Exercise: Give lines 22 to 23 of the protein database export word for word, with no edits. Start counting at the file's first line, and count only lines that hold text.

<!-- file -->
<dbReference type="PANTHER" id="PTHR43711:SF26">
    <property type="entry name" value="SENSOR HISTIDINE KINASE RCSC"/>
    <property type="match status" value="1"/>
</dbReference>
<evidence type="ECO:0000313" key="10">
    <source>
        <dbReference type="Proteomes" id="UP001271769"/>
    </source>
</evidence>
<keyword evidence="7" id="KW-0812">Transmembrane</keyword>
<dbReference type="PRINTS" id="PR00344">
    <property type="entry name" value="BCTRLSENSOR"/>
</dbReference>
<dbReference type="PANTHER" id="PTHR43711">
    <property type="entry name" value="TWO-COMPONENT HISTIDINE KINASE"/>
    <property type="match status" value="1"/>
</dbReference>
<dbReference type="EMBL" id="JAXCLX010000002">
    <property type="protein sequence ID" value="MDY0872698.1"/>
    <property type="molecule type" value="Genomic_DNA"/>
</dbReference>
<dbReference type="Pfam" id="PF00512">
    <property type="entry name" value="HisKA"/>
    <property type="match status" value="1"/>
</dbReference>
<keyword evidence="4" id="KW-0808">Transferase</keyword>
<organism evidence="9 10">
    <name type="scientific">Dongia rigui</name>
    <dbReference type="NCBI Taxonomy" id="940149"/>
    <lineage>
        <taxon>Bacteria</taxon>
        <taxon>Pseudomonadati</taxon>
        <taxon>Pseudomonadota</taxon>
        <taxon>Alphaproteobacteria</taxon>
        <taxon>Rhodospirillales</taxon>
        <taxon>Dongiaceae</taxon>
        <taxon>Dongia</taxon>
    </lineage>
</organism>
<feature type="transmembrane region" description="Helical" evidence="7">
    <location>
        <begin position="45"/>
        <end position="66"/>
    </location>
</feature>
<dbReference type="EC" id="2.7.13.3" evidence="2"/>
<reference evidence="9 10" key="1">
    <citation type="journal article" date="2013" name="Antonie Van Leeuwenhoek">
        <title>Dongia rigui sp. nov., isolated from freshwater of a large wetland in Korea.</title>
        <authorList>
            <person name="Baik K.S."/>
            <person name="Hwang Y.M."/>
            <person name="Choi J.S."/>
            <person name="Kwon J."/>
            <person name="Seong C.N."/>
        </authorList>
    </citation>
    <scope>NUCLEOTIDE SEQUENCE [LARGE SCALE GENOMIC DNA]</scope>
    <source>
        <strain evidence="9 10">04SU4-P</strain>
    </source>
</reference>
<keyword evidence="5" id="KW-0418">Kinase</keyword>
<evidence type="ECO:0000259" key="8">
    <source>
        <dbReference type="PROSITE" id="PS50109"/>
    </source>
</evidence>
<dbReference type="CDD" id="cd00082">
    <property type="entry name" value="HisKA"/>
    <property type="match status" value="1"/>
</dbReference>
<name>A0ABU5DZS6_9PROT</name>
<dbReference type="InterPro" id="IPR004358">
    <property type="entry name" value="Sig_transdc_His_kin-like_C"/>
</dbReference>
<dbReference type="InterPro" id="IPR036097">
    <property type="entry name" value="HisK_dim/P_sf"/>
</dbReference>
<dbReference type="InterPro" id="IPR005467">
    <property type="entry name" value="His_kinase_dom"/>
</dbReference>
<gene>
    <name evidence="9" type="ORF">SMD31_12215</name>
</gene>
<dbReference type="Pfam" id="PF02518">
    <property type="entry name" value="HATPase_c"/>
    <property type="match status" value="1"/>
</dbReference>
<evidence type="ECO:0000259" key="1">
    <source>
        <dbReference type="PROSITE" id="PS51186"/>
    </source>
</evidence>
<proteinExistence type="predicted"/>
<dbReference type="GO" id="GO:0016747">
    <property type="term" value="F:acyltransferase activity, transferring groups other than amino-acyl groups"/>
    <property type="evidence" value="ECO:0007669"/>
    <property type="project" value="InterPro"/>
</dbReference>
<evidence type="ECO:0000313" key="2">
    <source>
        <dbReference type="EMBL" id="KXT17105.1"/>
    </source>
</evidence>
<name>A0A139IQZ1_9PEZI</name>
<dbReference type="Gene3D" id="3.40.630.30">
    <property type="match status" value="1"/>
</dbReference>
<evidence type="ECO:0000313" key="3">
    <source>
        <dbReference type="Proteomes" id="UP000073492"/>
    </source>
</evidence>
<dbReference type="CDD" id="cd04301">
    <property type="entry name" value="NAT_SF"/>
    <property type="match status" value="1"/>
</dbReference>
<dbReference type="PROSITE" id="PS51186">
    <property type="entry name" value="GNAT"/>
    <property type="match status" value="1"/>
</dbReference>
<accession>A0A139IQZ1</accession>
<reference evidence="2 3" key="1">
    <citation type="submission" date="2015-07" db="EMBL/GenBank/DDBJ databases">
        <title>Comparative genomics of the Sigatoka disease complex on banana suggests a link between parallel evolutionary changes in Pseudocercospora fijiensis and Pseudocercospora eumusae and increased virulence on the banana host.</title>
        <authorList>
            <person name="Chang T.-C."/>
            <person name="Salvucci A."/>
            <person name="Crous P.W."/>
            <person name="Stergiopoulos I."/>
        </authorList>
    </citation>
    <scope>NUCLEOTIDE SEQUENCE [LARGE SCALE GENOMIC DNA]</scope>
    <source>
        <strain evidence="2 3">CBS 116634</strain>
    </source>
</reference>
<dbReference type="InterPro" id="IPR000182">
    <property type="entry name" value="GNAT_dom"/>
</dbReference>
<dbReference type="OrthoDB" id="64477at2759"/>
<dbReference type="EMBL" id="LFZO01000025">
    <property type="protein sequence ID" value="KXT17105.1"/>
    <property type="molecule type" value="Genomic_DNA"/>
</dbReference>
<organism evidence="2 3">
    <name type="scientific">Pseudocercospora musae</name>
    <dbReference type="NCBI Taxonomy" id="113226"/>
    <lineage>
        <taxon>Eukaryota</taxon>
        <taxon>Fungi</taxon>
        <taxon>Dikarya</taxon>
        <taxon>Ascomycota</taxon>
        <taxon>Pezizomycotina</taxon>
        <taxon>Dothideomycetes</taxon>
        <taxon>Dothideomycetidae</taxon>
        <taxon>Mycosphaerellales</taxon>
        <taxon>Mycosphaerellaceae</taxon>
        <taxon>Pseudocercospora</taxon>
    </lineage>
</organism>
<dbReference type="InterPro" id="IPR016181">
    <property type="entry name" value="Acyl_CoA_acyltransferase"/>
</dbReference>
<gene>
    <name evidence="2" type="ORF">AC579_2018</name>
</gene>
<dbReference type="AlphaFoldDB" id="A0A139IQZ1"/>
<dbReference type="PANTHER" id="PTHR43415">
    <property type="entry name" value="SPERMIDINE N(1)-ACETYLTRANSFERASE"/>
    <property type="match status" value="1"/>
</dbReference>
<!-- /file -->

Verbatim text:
<dbReference type="Pfam" id="PF00512">
    <property type="entry name" value="HisKA"/>